Bluestone Lake is over 2000 acres at summer pool and is the state’s third largest body of water. Great hunting and fishing opportunities abound at the 17,632-acre Bluestone Wildlife Area adjacent to the park and nearby Camp Creek State Forest. Summersville Lake is over 3,000 at summer pool and is the state’s largest body of water.

Nature viewing is first in line of recreational activities. Attentive wildlife management has been geared not to just game animals. Equal consideration has been extended to increasing the numbers and diversity of species including neo-tropical songbirds, butterflies, turtles, frogs, rabbits, chipmunks, dragonflies, owls and hawks.

Stargazing-Planet Observation

Complete darkness can be still be found on areas of the property, thereby affording the opportunity to view the night sky in all its brilliant wonder.

Water-sports enthusiasts will find the nearby Greenbrier River ideal for swimming, canoeing, fishing, kayaking, tubing, snorkeling, paddle boarding and windsurfing. The New River also a short 20 minute drive is an exciting rafting and kayaking adventure destination.  Fishing is noted to be some of the best in the Northeast.

Mountain Biking, Horseback Riding and Hiking

The gently laying land may be used for conventional and mountain biking, hiking or horseback riding

Shooting-sports devotees find all the land and privacy needed to enjoy:

  • Paintball-Airsoft-Laser Tag-Archery tag
  • Shotgun sport shooting including Skeet, Trap, Double Trap and Sporting Clays
  • Rifle & Handgun shooting: bullseye, silhouette, western, bench rest, long-range, fast draw
  • Archery and Crossbow competition shooting
  • Plain ole’ plinking: Grandpa’s old 22 single shot rifle and a few tin cans make a fun day

All Terrain Motorsports

The land offers many opportunities perfect for experiencing the property from an ATV or UTV. These exciting machines handle the wide variety terrain.

Dirt bikes can also be a lot of fun and they come in all sizes and horsepower to fit anyone who enjoys being on two wheels.

Hunting is a first-class experience. White tail deer, black bear, red/gray fox, bobcat, wild turkey, grouse, duck, squirrel, raccoon, fox and rabbit make up the resident wildlife population. It is hard to find a property that has a better mix of wildlife.

Adventure   Shining sunbeams and one-of-a-kind-adventures await this summer. Find tranquil trails, cool off in pristine waters and stay up late to find yourself surrounded by the starry night sky. When summer comes around, the fun begins in Almost Heaven.

Three Rivers Avian Center

The Avian center is located at Brooks near the Coyote Way property.

The New River Gorge is home to lots of animals, but the birds that fly high above this canyon have friends in low places.

Those friends are located at the Three Rivers Avian Center in Brooks, WV.

Three Rivers is a non-profit organization founded in 1990 and dedicated to wild bird conservation.   Three Rivers makes an invaluable contribution to the Park and local communities through ecosystem stewardship.

With public outreach programs designed to help people understand native birds and their ecosystems, TRAC has provided programs for nearly 200,000 people since 1993. Groups like schools, civic organizations, state and federal parks, and universities regularly request programs from Three Rivers.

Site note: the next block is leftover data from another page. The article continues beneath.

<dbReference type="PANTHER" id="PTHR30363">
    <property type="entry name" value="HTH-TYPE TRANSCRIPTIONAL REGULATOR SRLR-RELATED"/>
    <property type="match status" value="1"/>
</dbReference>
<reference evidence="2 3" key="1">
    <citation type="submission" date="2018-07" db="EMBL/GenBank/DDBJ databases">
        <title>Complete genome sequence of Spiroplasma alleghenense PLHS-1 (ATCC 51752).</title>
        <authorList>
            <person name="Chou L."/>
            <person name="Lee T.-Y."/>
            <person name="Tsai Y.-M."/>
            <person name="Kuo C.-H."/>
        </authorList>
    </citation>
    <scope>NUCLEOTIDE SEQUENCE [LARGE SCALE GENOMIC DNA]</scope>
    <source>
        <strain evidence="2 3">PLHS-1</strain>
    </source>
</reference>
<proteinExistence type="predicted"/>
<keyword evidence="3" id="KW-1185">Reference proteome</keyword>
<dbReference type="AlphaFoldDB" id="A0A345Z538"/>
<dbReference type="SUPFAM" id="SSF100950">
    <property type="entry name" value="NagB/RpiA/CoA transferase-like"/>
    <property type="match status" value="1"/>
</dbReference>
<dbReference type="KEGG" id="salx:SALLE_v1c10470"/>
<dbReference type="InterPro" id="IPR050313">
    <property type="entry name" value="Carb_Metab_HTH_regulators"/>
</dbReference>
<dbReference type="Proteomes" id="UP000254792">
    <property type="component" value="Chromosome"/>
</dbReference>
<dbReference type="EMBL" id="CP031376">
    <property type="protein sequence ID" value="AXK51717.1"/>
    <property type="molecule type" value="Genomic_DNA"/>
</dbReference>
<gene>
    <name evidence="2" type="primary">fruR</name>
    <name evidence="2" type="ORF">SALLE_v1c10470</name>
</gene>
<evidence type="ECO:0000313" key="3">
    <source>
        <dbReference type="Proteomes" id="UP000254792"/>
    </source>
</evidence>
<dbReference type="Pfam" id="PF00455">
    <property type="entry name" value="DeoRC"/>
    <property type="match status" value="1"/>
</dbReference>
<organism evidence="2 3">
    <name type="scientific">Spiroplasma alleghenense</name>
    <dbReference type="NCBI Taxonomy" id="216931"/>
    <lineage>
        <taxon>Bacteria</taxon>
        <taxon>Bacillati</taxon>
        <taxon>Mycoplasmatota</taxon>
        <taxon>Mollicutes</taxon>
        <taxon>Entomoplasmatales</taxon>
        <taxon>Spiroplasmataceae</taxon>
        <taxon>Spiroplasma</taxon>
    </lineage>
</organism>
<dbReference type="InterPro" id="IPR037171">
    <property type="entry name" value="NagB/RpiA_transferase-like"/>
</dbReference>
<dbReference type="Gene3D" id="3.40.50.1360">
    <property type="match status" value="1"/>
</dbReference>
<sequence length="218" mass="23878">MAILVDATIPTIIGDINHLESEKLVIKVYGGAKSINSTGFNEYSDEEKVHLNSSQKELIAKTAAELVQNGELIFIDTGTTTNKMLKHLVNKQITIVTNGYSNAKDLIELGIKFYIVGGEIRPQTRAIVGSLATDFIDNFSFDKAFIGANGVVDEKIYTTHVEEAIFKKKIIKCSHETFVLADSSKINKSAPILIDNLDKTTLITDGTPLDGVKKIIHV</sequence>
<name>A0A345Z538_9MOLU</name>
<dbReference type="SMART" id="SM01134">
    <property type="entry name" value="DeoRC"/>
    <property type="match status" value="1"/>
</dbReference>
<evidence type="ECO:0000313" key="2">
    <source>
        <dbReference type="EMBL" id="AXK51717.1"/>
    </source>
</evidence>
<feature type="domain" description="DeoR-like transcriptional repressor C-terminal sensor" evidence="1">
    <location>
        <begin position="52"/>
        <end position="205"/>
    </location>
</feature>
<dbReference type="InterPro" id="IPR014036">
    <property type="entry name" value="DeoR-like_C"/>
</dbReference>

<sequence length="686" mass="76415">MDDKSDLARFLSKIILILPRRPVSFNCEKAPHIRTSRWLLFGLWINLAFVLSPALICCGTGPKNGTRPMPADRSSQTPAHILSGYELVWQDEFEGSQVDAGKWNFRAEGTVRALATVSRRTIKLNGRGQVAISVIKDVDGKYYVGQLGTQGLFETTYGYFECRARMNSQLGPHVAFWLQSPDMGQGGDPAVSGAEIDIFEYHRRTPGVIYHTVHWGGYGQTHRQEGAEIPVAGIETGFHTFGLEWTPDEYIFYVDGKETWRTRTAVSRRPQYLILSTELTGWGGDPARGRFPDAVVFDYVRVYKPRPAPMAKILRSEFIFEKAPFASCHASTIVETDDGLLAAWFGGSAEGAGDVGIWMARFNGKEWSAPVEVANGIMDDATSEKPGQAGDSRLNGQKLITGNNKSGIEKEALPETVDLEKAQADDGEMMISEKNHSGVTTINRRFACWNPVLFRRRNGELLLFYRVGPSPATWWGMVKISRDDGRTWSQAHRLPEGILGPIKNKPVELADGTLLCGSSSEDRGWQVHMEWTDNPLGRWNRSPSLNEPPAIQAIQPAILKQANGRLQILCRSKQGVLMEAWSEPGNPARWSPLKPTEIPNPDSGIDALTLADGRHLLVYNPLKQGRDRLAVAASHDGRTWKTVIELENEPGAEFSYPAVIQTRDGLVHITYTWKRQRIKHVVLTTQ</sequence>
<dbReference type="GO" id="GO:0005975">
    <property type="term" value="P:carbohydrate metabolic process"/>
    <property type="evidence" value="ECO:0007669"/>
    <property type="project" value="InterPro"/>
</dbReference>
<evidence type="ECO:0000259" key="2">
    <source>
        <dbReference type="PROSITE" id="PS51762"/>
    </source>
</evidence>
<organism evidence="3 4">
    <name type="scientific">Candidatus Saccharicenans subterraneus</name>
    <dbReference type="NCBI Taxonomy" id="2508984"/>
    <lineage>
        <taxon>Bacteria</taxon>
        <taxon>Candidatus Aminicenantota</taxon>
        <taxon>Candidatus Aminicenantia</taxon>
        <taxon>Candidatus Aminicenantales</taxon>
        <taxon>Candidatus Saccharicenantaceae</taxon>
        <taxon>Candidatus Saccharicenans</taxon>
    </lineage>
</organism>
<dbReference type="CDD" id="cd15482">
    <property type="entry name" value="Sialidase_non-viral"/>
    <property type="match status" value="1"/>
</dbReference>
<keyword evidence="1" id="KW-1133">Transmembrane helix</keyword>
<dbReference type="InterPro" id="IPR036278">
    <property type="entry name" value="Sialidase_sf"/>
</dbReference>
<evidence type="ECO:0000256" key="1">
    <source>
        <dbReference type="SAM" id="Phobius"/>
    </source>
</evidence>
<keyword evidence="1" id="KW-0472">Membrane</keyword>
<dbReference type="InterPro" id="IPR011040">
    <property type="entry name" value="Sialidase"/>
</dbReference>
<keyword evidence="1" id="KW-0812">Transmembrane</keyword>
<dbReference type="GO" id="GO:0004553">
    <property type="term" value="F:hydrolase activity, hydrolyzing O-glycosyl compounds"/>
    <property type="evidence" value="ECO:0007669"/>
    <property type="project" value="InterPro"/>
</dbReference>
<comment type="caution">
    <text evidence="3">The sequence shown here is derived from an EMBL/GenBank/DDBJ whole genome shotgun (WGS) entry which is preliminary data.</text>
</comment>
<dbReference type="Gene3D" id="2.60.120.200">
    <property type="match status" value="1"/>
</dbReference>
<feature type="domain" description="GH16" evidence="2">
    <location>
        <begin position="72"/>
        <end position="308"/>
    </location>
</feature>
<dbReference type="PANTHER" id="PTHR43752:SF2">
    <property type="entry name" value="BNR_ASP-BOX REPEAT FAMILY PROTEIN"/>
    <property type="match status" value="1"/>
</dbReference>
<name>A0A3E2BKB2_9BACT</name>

One local event that draws great interest is the Annual Migration Celebration at Little Beaver State Park. This festival, which takes place the second Saturday in May, is designed to help generate public interest in this cause in WV. TRAC also publishes a quarterly newsletter, The Raptor Chapter, filled with information on events, happenings and other useful tidbits.

​In addition to these missions, TRAC has been working in conjunction with theWVDNR, the National Park Service of the New River Gorge, and the Center for Conservation Biology from William and Mary College to reestablish peregrine falcon populations in their native southern Appalachian habitat.
This program, which includes participation from US Fish and Wildlife Service and State Wildlife Biologists from Virginia, Pennsylvania and New Jersey, has worked to relocate young peregrines from dangerous nesting sites in the aforementioned states and place them in the New River Gorge. Since 2006, more than 90 young peregrines have been relocated to the Gorge. TRAC was placed fully in charge of the project in 2008.
This multiple-award winning facility works hard to help educate the public and involve individuals in the cause of environmental stewardship and protecting wild birds.

Sandstone Visitor Center

This center, located just north of the I-64 and State Route 20 interchange (Exit 139), opened in the fall of 2003. The 9,800 square-foot facility features sustainable (green) design concepts for energy efficiency and resource conservation. In addition to the energy conservation elements,water conserving native plants were selected for landscaping at the site.

Visitors to the new facility will learn about the natural and cultural history of the New River and its watershed through interactive interpretive exhibits. They can view the 12-minute video program on the New River and purchase books and educational materials from the bookstore.

The Sandstone Visitor Center serves as a gateway to the southern portion of New River Gorge National Park and Preserve where visitors traveling along I-64 can stop and get oriented to the park and southern West Virginia.